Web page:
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July 13, 2012
Re: D versionning
On 13/07/12 09:11, Jacob Carlborg wrote:
> On 2012-07-13 08:52, Adam Wilson wrote:
>
>> I hope Walter isn't against this, because I'm not seeing much community
>> disagreement with this...
>
> If he's not against it, I see know reason why this haven't been done
> already.
>


It has. It's called D1.
July 13, 2012
Re: D versionning
On 13/07/2012 15:17, Don Clugston wrote:
> On 13/07/12 09:11, Jacob Carlborg wrote:
>> On 2012-07-13 08:52, Adam Wilson wrote:
>>
>>> I hope Walter isn't against this, because I'm not seeing much community
>>> disagreement with this...
>>
>> If he's not against it, I see know reason why this haven't been done
>> already.
>>
>
>
> It has. It's called D1.
>

No.

D1 code in interleaved with D2 and you can choose which one you want 
when compiling the stuff. It means we still have to consider the whole 
D1 stuff when doing any D2 evolution now.
July 13, 2012
Re: D versionning
Jonathan M Davis:

> I think that we'll need to switch to a model like that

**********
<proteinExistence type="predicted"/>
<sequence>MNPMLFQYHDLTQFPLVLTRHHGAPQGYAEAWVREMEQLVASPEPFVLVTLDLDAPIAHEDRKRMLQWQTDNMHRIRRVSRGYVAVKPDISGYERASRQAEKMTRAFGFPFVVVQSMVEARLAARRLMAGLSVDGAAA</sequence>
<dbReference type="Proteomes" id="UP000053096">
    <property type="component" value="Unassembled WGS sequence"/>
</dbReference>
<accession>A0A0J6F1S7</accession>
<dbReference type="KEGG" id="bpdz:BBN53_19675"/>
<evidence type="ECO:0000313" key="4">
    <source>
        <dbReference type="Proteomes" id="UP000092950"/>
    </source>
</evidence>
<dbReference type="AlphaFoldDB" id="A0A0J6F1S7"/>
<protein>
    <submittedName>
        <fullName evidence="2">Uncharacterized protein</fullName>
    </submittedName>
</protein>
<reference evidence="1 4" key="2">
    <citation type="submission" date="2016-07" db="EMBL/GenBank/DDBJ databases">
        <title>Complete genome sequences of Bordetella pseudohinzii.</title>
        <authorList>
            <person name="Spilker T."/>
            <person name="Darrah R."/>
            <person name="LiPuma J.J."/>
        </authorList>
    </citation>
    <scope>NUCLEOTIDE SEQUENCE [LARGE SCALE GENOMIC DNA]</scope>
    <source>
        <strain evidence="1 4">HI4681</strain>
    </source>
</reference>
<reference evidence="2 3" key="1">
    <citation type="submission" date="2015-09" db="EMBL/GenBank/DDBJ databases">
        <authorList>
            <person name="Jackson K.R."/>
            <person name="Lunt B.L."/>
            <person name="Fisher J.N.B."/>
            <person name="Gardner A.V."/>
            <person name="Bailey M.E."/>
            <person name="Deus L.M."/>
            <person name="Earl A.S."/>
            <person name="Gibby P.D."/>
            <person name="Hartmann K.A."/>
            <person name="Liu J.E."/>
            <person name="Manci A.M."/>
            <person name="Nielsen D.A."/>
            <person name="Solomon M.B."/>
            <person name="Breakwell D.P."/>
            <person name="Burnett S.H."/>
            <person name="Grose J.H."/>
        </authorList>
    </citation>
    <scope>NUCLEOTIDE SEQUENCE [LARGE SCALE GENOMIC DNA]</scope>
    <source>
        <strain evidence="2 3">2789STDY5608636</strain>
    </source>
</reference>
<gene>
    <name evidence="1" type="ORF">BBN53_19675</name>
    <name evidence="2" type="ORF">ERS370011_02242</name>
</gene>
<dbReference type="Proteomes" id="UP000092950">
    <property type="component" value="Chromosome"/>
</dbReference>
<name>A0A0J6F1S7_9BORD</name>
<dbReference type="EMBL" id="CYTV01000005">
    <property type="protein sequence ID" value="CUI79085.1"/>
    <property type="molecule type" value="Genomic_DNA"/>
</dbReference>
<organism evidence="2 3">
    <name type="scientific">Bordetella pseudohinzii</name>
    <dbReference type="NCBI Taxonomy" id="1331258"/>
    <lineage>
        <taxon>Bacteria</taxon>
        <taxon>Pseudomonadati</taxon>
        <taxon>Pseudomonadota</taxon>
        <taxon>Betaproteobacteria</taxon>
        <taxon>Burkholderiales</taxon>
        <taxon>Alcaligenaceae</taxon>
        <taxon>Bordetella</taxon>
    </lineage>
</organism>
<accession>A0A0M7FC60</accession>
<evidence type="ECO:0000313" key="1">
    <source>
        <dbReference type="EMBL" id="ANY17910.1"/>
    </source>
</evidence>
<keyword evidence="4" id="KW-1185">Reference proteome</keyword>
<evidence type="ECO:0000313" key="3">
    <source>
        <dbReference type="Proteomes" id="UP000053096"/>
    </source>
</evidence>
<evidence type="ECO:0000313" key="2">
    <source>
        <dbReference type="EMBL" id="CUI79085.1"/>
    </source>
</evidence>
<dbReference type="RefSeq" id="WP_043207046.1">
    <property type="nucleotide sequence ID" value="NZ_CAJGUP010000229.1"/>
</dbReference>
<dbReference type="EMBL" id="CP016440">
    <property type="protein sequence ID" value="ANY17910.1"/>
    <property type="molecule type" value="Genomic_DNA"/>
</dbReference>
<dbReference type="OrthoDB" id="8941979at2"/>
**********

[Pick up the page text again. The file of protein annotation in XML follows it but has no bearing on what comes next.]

> eventually,

When D1 bugfixes stop?

Bye,
bearophile
July 13, 2012
Re: D versionning
On Friday, July 13, 2012 15:24:03 bearophile wrote:
> Jonathan M Davis:
> > I think that we'll need to switch to a model like that
> > eventually,
> 
> When D1 bugfixes stop?

I don't see what the state of D1 has to do with anything other than the fact 
that the closest that D has ever had to this sort of model is the fact that D1 
was split off specifically so that those using it could continue to use it 
rather than having everything broken when const was introduced.

I would think that if/when we switch is likely to be highly tied to when 
things stabilize much better and we don't even have to discuss things like 
removing 4 major functions from Object. We're passed the point where D is 
unstable enough that we're constantly reworking how things without need, and 
the target feature set is essentially frozen, but we still make major changes 
once in while in order to make the language work as-designed. The proposed 
model works much better when what you have already is fully stable, and you 
want to make it so that new stuff can be introduced in a clean and stable 
manner, and we're still having to make large changes at least once in while in 
order to make stuff that we already have work properly.

- Jonathan M Davis
July 13, 2012
Re: D versionning
On Thursday, July 12, 2012 18:49:16 deadalnix wrote:
> The system adopted in PHP works with a 3 number version. The first
> number is used for major languages changes (for instance 4 > 5 imply
> passing object by reference when it was by copy before, 5 > 6 switched